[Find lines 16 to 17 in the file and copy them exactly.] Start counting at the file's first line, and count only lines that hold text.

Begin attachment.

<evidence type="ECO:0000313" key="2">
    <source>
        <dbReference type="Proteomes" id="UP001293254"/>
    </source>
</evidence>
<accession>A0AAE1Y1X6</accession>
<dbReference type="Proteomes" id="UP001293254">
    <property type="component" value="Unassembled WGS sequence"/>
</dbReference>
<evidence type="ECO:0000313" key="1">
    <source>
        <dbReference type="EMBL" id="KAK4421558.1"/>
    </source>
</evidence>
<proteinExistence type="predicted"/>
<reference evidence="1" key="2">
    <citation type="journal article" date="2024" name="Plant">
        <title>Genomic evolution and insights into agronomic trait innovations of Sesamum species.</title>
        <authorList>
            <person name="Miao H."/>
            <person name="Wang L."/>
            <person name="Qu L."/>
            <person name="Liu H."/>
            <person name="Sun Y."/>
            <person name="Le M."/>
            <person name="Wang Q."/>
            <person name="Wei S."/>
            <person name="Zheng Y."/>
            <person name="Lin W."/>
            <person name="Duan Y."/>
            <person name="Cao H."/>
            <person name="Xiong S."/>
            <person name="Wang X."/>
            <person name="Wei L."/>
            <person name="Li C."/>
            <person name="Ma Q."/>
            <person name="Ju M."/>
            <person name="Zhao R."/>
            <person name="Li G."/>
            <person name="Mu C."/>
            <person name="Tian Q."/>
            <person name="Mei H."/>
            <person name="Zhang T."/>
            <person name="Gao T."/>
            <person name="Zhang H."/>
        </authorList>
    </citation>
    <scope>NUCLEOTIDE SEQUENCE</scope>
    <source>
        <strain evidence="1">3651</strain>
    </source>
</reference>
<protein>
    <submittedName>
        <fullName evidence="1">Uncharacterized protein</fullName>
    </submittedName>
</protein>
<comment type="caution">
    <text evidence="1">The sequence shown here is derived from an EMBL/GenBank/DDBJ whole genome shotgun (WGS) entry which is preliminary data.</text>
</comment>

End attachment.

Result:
<reference evidence="1" key="2">
    <citation type="journal article" date="2024" name="Plant">